In the last decade it’s become more and more sport.
Johan Kocur:
- What’s your opinion about the future of chess? Chess has entered the computer era during the last few decades, which has had a profound influence on over the board creativity. Personally I like the idea of Fischer Random or Chess960. It doesn’t seem to be making a breakthrough, though. (CiT)
I think chess has become very different in recent years with so much information and having 6 million games in the database along with different analysis engines. It’s really made chess very complicated. Actually, I think that lately the games have become much more interesting than let's say 5 years ago. A lot of them are really complicated and sharp! Really entertaining for the audience!
To be honest, I never was a big fan of Fischer-Random.
Jose Luis Sobrero:
- Do you think that the progress of programs such as Rybka, Houdini, Fritz, Robolito and others will bring an end to classical chess or, on the contrary, strengthen it? Do you envision any alternative to this, such as changing the initial position of the pieces? (AdE)
I prefer to have the chess I’ve been playing for 30 years :) It’s still interesting for me so I’m not looking to make any changes like that.
Yuan Eu Liao:
Dear Judit, First of all, I’d like to say that I saw you score 12½ out of 13 in Thessaloniki 1988. Even if you were only 12 at that moment and I was in my twenties, back then it was almost impossible not to fall in love with you! Seriously now, I’ve been a big fan of yours ever since.
- Are you optimistic about the future of chess? (CiT)
I’m generally an optimistic person, so yes, I think chess has a future! Us chess players have to think in bigger dimensions. What chess also desperately needs is a great PR team, because chess is everywhere, in films, advertising, education and art in every culture!
David Ganymar:
- What are your hopes for the game of chess in the long term? Do you like the idea of non-classical games like Fischer Random, and reduced-time chess? (CiT)
I like all the time controls – blitz, rapid and classical. Each time control has its weaknesses and from the sporting point of view it’s interesting to play with different time controls. On the other hand, I’d very much like to see us only have one type of time setting for blitz, rapid or classical, because it’s very difficult to play each tournament with a different increment and control. It can make a big difference!
- Your chess is monumental, and I respect you for doing it. Are there any other things that you think are like chess in that regard? (CiT) 
I’m happy that you like my chess! Chess is a very complete, well thought-out game, which is why people have been playing it since ancient times.
Juan Carlos:
I'm from Mexico and I send you cordial greetings. I wish you peace and good health.
- Do you think
everyone should play chess? Or is it just for some people? (AdE)
Thanks. When I played and won the tournament in Mexico City in 2010 it was an amazing experience. People really do love chess in your country!
I think it would be great if chess could get into schools and most children would have the opportunity to get to know the game at least a little, but of course being a professional isn’t for everyone.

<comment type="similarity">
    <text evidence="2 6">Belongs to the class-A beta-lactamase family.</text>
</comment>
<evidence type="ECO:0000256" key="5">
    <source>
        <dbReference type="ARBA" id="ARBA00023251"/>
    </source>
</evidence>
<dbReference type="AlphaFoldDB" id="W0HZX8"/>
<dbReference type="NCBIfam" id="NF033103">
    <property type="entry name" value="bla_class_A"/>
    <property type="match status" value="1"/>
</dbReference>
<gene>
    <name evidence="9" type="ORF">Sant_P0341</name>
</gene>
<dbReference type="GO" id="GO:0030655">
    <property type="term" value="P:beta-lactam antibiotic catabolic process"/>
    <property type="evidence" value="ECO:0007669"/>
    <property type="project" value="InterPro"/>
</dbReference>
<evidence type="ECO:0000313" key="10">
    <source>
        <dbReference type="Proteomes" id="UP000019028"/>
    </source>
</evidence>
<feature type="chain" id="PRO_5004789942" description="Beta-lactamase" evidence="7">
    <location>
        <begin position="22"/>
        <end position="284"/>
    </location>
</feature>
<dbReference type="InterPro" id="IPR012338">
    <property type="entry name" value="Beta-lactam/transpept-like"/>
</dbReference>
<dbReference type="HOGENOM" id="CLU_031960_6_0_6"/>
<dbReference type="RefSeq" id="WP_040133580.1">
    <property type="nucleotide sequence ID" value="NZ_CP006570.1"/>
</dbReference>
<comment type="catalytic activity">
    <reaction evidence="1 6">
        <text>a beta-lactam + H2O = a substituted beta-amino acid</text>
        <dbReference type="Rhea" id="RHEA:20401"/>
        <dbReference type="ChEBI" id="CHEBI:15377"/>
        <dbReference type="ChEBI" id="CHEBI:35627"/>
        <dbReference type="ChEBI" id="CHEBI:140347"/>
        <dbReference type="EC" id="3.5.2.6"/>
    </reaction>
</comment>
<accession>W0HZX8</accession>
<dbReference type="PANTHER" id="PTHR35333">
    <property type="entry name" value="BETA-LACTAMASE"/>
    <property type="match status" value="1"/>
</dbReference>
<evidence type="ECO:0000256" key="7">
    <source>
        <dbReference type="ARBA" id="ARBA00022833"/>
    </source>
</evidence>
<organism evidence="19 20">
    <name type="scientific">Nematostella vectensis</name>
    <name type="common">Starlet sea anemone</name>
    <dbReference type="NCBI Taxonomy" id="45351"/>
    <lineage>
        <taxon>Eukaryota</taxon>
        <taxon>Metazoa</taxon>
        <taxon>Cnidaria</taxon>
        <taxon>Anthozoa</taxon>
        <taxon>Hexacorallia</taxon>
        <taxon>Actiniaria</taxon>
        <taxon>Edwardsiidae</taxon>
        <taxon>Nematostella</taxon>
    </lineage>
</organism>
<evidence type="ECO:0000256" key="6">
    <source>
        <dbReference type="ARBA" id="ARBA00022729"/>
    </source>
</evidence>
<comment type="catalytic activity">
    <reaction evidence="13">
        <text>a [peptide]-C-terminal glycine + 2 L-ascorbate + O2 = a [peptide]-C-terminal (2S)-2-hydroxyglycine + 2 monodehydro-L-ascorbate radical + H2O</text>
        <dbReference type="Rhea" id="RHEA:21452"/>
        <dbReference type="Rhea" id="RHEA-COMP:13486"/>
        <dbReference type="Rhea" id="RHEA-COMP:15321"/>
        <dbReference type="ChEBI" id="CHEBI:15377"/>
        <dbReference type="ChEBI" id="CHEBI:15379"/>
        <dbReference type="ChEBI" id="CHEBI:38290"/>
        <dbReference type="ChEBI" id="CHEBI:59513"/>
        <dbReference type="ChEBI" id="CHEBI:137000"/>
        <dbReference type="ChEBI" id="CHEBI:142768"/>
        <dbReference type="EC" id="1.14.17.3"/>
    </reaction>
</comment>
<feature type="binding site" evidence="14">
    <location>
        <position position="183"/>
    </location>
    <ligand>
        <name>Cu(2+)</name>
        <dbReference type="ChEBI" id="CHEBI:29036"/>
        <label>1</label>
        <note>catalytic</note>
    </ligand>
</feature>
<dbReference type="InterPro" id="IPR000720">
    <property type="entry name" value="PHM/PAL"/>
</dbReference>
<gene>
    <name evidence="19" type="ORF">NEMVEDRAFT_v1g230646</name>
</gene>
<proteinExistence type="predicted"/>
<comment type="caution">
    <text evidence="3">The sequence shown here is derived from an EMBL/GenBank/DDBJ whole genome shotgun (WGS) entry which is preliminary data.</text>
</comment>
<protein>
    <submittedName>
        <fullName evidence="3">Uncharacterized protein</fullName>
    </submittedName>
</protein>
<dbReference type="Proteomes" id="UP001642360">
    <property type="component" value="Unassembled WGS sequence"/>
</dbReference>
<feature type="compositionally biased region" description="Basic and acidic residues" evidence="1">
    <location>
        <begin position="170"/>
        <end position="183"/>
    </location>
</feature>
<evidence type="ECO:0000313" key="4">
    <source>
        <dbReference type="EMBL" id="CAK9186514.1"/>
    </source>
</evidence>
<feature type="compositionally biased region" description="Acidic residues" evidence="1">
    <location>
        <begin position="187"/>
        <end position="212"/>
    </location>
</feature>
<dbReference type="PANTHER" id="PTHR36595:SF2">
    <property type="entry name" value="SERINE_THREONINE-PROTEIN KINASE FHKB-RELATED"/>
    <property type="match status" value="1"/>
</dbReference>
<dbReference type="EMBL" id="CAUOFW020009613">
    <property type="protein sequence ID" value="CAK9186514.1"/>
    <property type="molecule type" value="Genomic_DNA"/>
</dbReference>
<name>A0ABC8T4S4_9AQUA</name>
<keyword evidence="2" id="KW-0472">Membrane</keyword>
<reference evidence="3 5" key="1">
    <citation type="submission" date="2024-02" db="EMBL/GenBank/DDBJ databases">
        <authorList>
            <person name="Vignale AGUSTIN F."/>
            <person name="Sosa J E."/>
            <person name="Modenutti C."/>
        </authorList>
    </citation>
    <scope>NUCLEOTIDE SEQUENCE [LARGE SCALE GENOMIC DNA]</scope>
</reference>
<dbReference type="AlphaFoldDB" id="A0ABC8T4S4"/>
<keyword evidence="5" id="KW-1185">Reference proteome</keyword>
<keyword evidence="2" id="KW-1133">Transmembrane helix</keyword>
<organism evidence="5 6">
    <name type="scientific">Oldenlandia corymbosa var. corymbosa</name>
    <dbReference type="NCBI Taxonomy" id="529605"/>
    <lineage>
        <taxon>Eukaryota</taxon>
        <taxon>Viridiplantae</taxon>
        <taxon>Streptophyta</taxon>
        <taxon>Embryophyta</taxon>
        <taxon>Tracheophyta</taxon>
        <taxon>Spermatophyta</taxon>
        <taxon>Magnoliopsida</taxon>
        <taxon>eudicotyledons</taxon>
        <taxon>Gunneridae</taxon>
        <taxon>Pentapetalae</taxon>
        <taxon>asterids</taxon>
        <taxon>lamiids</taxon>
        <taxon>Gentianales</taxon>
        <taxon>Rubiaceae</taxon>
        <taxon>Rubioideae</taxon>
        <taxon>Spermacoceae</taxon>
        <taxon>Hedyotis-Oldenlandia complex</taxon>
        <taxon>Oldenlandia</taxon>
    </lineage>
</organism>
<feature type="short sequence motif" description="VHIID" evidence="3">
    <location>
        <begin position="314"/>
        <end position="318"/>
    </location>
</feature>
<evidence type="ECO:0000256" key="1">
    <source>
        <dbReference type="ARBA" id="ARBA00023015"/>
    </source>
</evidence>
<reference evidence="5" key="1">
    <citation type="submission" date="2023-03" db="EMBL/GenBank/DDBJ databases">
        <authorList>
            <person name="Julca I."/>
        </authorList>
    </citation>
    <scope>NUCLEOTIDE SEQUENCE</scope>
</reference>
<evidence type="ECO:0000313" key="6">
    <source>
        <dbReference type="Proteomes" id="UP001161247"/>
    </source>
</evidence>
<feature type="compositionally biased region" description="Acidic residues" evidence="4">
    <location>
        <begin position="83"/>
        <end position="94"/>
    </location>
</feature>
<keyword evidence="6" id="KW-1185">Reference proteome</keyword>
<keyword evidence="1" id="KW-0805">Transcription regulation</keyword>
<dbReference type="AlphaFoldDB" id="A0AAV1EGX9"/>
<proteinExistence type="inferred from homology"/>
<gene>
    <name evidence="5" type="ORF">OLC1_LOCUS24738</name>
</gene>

- What can chess be compared to, and why? :)
Life. In chess I use psychology, logical thinking, preparation and such important skills as dealing with losing and winning and overcoming my own mistakes. It requires creativity, critical thinking and much more.
Adin Garrido:
- I’m a chess amateur from Colombia, or more precisely from the world capital of Vallenato... In a world dominated by men... there are rare cases of women, but very important women, who have made an impact on the history of man, including: Cleopatra, the last queen of the ancient Egypt of the Ptolemaic dynasty... Joan of Arc was a heroine, a warrior and a French saint... Marie Curie, a pioneer in the field of radioactivity, who was the first woman to win the Nobel Prize... Mother Teresa of Calcutta for her service to others ... and of course YOU, as a Sportswoman, Artist and Scientist in the universe of the 64 squares...
What do you like most in the chess universe? (AdE)
First of all, thanks very much for your nice words!
In chess the most unbelievable thing for me is that it’s a game for everybody: rich, poor, girl, boy, old, young. It’s a fantastic game which can unite people and generations!
It’s a language which you’ll find people "speak" in every country. If you reach a certain level you find a very rich world! Art, sport, logic, psychology, a battlefield, imagination, creativity not only in practical games but don’t forget either how amazing a feeling it is to compose a study, for example (unfortunately that’s not appreciated these days but it’s a fantastic part of chess!).
- How do you rate the intellectual level of modern chess professionals?
You simply can’t generalise about it, but one thing for sure is that we’re ready to learn from our mistakes, which is very important.
- Is it true that chess develops the intellect?
Chess improves thinking skills because the game itself is very complex.
Washington Luiz dos Santos:
- I would like to know if you, or any other chess player you know, links the chess aptitudes (thinking, planning, absolute patience and the pursuit of victory) to another part of their lives on the rest days. For me, they match perfectly with videogames, where the instincts of chess blitz suit so well… (CiT)
The way I grew up chess has been the main part of my life. I use my chess thinking when I do other things in life. I use my logical thinking maybe more often than I should, because life isn’t logical :)